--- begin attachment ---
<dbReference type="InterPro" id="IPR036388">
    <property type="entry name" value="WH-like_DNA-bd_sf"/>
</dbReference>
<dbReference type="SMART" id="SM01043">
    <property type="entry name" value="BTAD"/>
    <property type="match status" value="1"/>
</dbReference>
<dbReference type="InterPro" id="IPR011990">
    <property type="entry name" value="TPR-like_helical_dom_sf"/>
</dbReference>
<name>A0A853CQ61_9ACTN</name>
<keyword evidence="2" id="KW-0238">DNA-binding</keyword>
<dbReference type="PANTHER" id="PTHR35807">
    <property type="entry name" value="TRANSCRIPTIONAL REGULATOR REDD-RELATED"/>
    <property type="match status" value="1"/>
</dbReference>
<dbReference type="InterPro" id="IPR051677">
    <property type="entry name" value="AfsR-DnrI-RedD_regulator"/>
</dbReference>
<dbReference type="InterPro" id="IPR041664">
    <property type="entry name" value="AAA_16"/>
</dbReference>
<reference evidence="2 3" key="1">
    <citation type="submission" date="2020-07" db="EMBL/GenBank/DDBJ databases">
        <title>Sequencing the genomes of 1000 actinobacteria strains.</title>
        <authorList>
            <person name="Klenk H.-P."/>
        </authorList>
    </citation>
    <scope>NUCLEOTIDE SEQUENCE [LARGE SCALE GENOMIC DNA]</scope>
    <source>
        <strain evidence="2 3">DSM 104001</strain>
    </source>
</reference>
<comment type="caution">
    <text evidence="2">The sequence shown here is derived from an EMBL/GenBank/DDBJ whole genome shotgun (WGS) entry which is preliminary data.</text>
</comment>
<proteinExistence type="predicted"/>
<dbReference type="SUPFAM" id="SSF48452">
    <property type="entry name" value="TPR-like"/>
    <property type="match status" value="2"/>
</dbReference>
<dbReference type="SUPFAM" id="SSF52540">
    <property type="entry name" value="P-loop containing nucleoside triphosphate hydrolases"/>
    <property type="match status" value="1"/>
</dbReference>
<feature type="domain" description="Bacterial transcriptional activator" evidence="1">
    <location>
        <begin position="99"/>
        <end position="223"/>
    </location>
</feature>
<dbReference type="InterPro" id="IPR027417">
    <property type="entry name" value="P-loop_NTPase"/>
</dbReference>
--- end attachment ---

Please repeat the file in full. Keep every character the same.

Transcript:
<dbReference type="InterPro" id="IPR036388">
    <property type="entry name" value="WH-like_DNA-bd_sf"/>
</dbReference>
<dbReference type="SMART" id="SM01043">
    <property type="entry name" value="BTAD"/>
    <property type="match status" value="1"/>
</dbReference>
<dbReference type="InterPro" id="IPR011990">
    <property type="entry name" value="TPR-like_helical_dom_sf"/>
</dbReference>
<name>A0A853CQ61_9ACTN</name>
<keyword evidence="2" id="KW-0238">DNA-binding</keyword>
<dbReference type="PANTHER" id="PTHR35807">
    <property type="entry name" value="TRANSCRIPTIONAL REGULATOR REDD-RELATED"/>
    <property type="match status" value="1"/>
</dbReference>
<dbReference type="InterPro" id="IPR051677">
    <property type="entry name" value="AfsR-DnrI-RedD_regulator"/>
</dbReference>
<dbReference type="InterPro" id="IPR041664">
    <property type="entry name" value="AAA_16"/>
</dbReference>
<reference evidence="2 3" key="1">
    <citation type="submission" date="2020-07" db="EMBL/GenBank/DDBJ databases">
        <title>Sequencing the genomes of 1000 actinobacteria strains.</title>
        <authorList>
            <person name="Klenk H.-P."/>
        </authorList>
    </citation>
    <scope>NUCLEOTIDE SEQUENCE [LARGE SCALE GENOMIC DNA]</scope>
    <source>
        <strain evidence="2 3">DSM 104001</strain>
    </source>
</reference>
<comment type="caution">
    <text evidence="2">The sequence shown here is derived from an EMBL/GenBank/DDBJ whole genome shotgun (WGS) entry which is preliminary data.</text>
</comment>
<proteinExistence type="predicted"/>
<dbReference type="SUPFAM" id="SSF48452">
    <property type="entry name" value="TPR-like"/>
    <property type="match status" value="2"/>
</dbReference>
<dbReference type="SUPFAM" id="SSF52540">
    <property type="entry name" value="P-loop containing nucleoside triphosphate hydrolases"/>
    <property type="match status" value="1"/>
</dbReference>
<feature type="domain" description="Bacterial transcriptional activator" evidence="1">
    <location>
        <begin position="99"/>
        <end position="223"/>
    </location>
</feature>
<dbReference type="InterPro" id="IPR027417">
    <property type="entry name" value="P-loop_NTPase"/>
</dbReference>